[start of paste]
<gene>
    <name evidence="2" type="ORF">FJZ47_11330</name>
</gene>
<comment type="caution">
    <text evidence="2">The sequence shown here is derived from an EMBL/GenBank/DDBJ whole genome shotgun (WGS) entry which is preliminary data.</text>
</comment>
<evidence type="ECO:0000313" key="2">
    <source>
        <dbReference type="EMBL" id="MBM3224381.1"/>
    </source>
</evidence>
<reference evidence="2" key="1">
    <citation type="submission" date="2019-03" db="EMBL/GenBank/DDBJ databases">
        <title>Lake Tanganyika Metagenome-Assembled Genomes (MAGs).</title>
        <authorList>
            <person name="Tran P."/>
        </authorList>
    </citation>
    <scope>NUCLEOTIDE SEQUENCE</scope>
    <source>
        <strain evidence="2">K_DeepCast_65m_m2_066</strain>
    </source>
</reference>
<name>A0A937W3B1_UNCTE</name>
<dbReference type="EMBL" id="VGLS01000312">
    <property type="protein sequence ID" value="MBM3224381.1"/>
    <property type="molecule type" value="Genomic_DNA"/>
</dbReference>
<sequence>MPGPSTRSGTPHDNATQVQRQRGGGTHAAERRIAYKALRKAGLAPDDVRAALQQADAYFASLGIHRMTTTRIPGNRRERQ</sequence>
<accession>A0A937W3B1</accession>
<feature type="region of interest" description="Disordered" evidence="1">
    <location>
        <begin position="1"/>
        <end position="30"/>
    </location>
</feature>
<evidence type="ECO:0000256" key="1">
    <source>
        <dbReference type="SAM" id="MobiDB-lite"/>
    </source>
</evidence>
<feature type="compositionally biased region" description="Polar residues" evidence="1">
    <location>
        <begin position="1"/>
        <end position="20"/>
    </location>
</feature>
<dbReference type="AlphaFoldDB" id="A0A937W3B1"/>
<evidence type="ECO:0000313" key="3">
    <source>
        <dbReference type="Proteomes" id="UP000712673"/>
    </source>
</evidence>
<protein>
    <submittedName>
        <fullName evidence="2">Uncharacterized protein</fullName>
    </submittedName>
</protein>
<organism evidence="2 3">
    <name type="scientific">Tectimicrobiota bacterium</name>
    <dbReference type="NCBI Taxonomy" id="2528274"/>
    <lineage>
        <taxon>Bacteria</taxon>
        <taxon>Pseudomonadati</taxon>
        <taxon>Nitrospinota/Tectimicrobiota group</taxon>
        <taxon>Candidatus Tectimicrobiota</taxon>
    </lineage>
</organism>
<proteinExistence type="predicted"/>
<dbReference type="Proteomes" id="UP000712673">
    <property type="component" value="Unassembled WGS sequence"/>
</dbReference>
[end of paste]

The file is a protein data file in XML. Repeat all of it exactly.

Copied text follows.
<gene>
    <name evidence="2" type="ORF">FJZ47_11330</name>
</gene>
<comment type="caution">
    <text evidence="2">The sequence shown here is derived from an EMBL/GenBank/DDBJ whole genome shotgun (WGS) entry which is preliminary data.</text>
</comment>
<evidence type="ECO:0000313" key="2">
    <source>
        <dbReference type="EMBL" id="MBM3224381.1"/>
    </source>
</evidence>
<reference evidence="2" key="1">
    <citation type="submission" date="2019-03" db="EMBL/GenBank/DDBJ databases">
        <title>Lake Tanganyika Metagenome-Assembled Genomes (MAGs).</title>
        <authorList>
            <person name="Tran P."/>
        </authorList>
    </citation>
    <scope>NUCLEOTIDE SEQUENCE</scope>
    <source>
        <strain evidence="2">K_DeepCast_65m_m2_066</strain>
    </source>
</reference>
<name>A0A937W3B1_UNCTE</name>
<dbReference type="EMBL" id="VGLS01000312">
    <property type="protein sequence ID" value="MBM3224381.1"/>
    <property type="molecule type" value="Genomic_DNA"/>
</dbReference>
<sequence>MPGPSTRSGTPHDNATQVQRQRGGGTHAAERRIAYKALRKAGLAPDDVRAALQQADAYFASLGIHRMTTTRIPGNRRERQ</sequence>
<accession>A0A937W3B1</accession>
<feature type="region of interest" description="Disordered" evidence="1">
    <location>
        <begin position="1"/>
        <end position="30"/>
    </location>
</feature>
<evidence type="ECO:0000256" key="1">
    <source>
        <dbReference type="SAM" id="MobiDB-lite"/>
    </source>
</evidence>
<feature type="compositionally biased region" description="Polar residues" evidence="1">
    <location>
        <begin position="1"/>
        <end position="20"/>
    </location>
</feature>
<dbReference type="AlphaFoldDB" id="A0A937W3B1"/>
<evidence type="ECO:0000313" key="3">
    <source>
        <dbReference type="Proteomes" id="UP000712673"/>
    </source>
</evidence>
<protein>
    <submittedName>
        <fullName evidence="2">Uncharacterized protein</fullName>
    </submittedName>
</protein>
<organism evidence="2 3">
    <name type="scientific">Tectimicrobiota bacterium</name>
    <dbReference type="NCBI Taxonomy" id="2528274"/>
    <lineage>
        <taxon>Bacteria</taxon>
        <taxon>Pseudomonadati</taxon>
        <taxon>Nitrospinota/Tectimicrobiota group</taxon>
        <taxon>Candidatus Tectimicrobiota</taxon>
    </lineage>
</organism>
<proteinExistence type="predicted"/>
<dbReference type="Proteomes" id="UP000712673">
    <property type="component" value="Unassembled WGS sequence"/>
</dbReference>